So - Appify is live, sort of, (alpha version for now, full version coming in January).
If you have a local app that you've built, please add it to Appify today.
If you have friends who have built local apps, please forward this post to them.
Please also follow us on twitter.com/appify.
And please read our blog at http://blog.appify.com.
So, if Appify is not DIYcity 2.0, what happens to DIYcity? I'll save that for another post - and since DIYcity has always been community-driven, it will be something I'll expect everyone to weigh in on.
For now - please check out Appify and let us know what you think!
Dear DIY NYC:
When: Friday, November 13th, 12:30 - 5:30pm (followed by a happy hour on our roof).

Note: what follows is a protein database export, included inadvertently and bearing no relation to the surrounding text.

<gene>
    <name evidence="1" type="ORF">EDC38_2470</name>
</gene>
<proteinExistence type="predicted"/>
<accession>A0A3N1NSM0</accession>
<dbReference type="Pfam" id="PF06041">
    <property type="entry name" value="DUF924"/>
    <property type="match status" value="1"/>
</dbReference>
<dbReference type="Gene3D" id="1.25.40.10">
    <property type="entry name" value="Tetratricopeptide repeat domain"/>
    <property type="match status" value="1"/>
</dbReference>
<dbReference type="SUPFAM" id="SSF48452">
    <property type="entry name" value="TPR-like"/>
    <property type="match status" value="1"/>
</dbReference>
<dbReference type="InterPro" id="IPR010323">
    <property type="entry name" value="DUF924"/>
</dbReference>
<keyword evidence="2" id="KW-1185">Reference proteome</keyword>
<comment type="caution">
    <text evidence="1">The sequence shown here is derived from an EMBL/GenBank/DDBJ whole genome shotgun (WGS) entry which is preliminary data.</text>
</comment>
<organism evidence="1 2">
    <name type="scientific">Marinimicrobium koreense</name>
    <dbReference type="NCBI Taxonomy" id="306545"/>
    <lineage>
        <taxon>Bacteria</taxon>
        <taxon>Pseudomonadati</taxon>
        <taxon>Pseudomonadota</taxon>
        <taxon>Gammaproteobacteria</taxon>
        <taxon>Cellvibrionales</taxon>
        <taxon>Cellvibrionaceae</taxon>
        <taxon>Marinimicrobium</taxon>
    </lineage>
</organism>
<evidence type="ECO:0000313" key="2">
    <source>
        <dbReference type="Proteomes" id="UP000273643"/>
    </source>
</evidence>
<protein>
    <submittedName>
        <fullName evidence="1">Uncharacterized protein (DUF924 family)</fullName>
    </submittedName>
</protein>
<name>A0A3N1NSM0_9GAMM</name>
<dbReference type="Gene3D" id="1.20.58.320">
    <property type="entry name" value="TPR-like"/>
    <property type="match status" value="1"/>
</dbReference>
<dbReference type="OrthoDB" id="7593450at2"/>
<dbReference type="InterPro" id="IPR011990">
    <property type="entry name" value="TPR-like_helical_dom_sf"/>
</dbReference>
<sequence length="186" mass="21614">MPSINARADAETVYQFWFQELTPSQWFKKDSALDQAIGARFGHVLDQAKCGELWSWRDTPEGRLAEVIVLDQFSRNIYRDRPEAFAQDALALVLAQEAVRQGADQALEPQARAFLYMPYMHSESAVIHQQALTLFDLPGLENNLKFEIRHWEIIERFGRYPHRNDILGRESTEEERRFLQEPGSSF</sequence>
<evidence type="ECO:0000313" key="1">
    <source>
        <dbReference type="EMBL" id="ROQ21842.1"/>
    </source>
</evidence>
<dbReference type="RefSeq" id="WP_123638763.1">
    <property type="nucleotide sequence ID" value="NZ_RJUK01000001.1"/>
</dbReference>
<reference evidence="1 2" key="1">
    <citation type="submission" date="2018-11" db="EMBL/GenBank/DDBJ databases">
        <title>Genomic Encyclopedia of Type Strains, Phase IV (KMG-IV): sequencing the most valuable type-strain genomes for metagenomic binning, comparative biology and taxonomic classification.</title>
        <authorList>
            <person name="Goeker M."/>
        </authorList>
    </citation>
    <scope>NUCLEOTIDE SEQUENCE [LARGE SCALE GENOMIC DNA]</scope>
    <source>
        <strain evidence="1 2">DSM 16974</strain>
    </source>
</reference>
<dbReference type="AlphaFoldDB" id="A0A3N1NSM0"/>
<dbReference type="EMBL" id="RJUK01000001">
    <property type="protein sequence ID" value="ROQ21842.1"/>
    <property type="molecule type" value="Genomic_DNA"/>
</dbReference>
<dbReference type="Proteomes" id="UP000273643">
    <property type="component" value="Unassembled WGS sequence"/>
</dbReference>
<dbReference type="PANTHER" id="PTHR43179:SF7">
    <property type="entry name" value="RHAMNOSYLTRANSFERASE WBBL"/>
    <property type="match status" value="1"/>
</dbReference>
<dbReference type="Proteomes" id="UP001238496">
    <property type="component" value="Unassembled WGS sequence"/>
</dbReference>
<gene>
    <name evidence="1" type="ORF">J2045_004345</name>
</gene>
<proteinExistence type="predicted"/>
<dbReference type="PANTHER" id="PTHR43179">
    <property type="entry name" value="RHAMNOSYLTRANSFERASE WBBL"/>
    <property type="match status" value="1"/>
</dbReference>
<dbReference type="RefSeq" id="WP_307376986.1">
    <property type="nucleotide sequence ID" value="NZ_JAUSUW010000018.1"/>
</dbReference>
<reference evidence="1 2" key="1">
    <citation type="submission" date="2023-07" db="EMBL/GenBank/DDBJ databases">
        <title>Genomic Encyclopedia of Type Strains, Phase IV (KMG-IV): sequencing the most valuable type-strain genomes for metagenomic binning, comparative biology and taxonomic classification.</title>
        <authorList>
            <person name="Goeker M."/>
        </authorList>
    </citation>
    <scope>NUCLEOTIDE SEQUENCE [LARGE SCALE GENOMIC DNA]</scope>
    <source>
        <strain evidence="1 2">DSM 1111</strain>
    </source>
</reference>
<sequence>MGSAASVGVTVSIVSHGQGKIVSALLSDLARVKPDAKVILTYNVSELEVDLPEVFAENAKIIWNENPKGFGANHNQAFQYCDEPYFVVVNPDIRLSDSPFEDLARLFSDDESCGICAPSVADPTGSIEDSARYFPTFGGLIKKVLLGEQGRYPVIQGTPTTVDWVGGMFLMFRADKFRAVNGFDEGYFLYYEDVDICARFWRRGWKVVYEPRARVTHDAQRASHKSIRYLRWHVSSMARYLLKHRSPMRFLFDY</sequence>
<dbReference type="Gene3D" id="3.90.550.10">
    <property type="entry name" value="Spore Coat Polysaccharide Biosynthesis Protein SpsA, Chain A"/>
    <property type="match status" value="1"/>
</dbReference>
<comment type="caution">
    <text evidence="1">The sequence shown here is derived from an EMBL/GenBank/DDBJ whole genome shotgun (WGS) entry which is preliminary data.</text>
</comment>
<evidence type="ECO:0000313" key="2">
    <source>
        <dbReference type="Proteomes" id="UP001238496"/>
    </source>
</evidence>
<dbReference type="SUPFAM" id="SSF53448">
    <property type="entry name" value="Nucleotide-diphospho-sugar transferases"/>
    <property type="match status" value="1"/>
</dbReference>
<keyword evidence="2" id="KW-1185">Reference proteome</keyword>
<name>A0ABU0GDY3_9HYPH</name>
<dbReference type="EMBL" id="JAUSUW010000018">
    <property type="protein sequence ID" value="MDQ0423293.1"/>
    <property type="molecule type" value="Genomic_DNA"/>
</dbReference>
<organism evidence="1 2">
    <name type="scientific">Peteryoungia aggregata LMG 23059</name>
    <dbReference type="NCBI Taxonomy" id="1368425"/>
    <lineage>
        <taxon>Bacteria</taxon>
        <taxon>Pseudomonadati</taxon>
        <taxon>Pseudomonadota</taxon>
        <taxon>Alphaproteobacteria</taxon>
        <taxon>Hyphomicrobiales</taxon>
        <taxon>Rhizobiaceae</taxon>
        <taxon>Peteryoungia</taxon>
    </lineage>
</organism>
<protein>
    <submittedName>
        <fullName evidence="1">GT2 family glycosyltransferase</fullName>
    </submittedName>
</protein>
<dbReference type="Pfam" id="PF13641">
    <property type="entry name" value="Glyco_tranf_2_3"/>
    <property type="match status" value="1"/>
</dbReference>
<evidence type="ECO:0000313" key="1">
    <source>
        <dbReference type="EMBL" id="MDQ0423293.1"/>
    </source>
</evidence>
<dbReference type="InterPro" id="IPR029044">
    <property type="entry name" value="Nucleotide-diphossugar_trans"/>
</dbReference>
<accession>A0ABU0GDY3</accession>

Where: The Open Planning Project, 148 Lafayette St, NY, NY
What: An afternoon of discussion, brainstorming, and collaborative product designing.
RSVP: http://planningtechworkshop.eventbrite.com/ (please RSVP soon, attendance is limited)
Everyday social computing, mobile technology, and the adoption of "web 2.0" approaches by governments have laid the groundwork for far wider citizen involvement in civic life. Citizens can now be involved earlier on, more frequently, and in more meaningful ways than was ever possible before. How can these opportunities be leveraged for use in the city planning space? What are the technologies that will make this possible? What are the bureaucratic, logistical, or social issues that need to be addressed in considering these ideas? What tools could we build -- today -- that would be the most impactful?